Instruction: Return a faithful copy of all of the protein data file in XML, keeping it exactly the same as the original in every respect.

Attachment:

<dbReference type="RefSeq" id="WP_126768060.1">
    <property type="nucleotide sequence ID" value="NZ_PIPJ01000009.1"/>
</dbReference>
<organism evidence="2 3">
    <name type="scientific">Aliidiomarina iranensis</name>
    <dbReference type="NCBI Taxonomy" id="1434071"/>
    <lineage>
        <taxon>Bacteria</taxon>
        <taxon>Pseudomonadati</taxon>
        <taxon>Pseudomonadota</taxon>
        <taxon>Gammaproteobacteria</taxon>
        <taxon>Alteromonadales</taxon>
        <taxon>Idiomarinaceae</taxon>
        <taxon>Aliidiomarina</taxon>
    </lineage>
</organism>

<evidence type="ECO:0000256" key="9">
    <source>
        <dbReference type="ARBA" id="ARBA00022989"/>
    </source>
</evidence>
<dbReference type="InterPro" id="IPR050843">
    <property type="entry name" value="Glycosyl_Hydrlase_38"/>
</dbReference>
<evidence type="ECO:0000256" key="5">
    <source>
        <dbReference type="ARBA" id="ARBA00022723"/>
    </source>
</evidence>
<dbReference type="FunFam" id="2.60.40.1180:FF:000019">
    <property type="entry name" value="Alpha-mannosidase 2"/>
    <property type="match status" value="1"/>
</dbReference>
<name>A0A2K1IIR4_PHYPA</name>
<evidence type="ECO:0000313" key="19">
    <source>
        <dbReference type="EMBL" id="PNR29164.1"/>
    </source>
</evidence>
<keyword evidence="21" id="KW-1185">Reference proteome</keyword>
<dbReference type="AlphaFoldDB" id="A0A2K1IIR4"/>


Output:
<dbReference type="RefSeq" id="WP_126768060.1">
    <property type="nucleotide sequence ID" value="NZ_PIPJ01000009.1"/>
</dbReference>
<organism evidence="2 3">
    <name type="scientific">Aliidiomarina iranensis</name>
    <dbReference type="NCBI Taxonomy" id="1434071"/>
    <lineage>
        <taxon>Bacteria</taxon>
        <taxon>Pseudomonadati</taxon>
        <taxon>Pseudomonadota</taxon>
        <taxon>Gammaproteobacteria</taxon>
        <taxon>Alteromonadales</taxon>
        <taxon>Idiomarinaceae</taxon>
        <taxon>Aliidiomarina</taxon>
    </lineage>
</organism>

<evidence type="ECO:0000256" key="9">
    <source>
        <dbReference type="ARBA" id="ARBA00022989"/>
    </source>
</evidence>
<dbReference type="InterPro" id="IPR050843">
    <property type="entry name" value="Glycosyl_Hydrlase_38"/>
</dbReference>
<evidence type="ECO:0000256" key="5">
    <source>
        <dbReference type="ARBA" id="ARBA00022723"/>
    </source>
</evidence>
<dbReference type="FunFam" id="2.60.40.1180:FF:000019">
    <property type="entry name" value="Alpha-mannosidase 2"/>
    <property type="match status" value="1"/>
</dbReference>
<name>A0A2K1IIR4_PHYPA</name>
<evidence type="ECO:0000313" key="19">
    <source>
        <dbReference type="EMBL" id="PNR29164.1"/>
    </source>
</evidence>
<keyword evidence="21" id="KW-1185">Reference proteome</keyword>
<dbReference type="AlphaFoldDB" id="A0A2K1IIR4"/>